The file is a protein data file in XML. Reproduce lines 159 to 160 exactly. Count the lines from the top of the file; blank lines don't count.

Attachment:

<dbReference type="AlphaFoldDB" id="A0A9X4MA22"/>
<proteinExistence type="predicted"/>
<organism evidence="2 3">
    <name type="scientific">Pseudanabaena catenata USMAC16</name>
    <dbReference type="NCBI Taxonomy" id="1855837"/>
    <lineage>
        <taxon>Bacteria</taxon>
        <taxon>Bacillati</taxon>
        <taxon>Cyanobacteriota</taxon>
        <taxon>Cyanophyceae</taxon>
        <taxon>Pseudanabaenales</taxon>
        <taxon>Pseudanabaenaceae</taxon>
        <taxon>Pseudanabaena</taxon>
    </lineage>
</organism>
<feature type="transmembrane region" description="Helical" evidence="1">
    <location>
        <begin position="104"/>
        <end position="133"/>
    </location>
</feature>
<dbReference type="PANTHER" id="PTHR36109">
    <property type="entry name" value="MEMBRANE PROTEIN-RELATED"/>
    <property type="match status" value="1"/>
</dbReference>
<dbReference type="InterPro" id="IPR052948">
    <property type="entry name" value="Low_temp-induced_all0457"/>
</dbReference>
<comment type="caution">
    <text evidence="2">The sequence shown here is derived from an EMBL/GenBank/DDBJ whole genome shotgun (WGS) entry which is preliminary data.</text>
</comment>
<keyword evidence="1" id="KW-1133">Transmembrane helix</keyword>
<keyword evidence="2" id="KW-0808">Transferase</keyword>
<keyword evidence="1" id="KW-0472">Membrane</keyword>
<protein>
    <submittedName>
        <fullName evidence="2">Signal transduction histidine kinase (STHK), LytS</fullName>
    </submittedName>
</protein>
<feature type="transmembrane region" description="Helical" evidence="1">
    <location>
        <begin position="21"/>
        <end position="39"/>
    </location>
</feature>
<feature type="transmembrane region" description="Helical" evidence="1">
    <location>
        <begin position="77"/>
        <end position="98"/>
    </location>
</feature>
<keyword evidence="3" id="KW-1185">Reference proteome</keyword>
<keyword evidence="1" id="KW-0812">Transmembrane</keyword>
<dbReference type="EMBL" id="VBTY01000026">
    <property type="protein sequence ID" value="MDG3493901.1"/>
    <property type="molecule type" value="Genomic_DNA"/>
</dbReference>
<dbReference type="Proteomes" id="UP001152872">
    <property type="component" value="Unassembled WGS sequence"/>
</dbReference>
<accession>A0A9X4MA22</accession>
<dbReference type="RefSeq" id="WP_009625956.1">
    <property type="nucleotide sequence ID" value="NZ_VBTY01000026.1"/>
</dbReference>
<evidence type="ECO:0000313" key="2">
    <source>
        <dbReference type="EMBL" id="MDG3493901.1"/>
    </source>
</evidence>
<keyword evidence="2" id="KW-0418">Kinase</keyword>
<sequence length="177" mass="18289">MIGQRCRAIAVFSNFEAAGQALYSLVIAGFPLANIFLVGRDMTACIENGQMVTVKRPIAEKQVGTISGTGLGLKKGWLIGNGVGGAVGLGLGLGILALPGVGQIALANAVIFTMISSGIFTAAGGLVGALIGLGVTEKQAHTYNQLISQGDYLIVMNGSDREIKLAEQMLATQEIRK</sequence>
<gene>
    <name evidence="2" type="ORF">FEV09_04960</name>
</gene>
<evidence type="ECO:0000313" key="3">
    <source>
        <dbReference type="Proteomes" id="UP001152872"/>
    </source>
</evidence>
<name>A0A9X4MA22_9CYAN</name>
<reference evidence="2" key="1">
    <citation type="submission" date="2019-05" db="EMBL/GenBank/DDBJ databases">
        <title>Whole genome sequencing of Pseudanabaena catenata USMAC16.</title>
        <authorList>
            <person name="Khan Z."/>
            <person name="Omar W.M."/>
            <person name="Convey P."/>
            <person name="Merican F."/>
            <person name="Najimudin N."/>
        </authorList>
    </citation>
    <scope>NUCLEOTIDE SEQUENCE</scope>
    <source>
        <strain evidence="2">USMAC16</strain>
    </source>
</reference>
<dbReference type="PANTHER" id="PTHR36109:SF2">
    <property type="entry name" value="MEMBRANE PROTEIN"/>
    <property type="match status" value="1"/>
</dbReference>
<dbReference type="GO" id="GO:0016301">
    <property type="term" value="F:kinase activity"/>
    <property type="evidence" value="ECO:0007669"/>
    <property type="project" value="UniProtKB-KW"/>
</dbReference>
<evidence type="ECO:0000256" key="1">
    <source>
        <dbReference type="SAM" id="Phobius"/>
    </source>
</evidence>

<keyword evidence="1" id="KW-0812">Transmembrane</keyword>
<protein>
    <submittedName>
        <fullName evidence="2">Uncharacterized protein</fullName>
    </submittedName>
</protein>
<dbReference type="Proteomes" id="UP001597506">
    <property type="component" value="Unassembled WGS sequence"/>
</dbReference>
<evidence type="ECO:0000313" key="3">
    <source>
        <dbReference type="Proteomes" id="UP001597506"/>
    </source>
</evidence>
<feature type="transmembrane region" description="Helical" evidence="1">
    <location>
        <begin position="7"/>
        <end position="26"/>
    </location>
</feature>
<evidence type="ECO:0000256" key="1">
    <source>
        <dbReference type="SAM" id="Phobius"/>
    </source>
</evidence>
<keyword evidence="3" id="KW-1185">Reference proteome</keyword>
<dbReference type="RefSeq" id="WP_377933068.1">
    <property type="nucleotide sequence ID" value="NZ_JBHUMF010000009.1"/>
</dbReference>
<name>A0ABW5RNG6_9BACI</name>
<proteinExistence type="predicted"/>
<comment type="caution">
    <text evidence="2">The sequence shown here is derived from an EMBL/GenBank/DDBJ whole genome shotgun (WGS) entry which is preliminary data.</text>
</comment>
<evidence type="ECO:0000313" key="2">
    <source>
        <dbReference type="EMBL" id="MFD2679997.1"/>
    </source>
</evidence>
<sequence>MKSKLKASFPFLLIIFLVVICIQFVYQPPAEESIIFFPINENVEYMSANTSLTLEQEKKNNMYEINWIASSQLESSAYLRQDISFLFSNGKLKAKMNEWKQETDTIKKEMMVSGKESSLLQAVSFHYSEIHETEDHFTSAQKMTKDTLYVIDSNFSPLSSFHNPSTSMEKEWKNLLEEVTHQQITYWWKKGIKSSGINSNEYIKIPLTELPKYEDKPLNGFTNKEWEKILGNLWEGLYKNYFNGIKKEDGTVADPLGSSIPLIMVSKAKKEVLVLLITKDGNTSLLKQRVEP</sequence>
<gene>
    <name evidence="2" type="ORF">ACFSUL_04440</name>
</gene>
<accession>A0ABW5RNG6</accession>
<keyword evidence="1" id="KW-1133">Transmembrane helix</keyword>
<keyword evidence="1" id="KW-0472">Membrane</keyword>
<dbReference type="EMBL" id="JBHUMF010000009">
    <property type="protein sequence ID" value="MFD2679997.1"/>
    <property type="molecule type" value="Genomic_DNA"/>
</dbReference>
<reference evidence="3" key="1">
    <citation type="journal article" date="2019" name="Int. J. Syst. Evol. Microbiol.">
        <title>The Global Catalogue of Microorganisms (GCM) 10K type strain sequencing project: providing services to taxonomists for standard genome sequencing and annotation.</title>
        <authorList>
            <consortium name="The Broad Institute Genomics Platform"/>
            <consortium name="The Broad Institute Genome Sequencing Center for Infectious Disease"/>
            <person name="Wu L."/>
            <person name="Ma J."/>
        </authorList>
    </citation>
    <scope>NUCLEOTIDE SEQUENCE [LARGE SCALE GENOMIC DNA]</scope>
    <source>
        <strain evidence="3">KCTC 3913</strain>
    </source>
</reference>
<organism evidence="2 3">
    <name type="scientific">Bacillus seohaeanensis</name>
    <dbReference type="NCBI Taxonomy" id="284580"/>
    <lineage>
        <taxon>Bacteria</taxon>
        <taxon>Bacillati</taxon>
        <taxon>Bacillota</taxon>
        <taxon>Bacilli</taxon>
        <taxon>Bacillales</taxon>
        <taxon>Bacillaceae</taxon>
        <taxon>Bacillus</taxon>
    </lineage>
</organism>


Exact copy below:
    <property type="molecule type" value="Genomic_DNA"/>
</dbReference>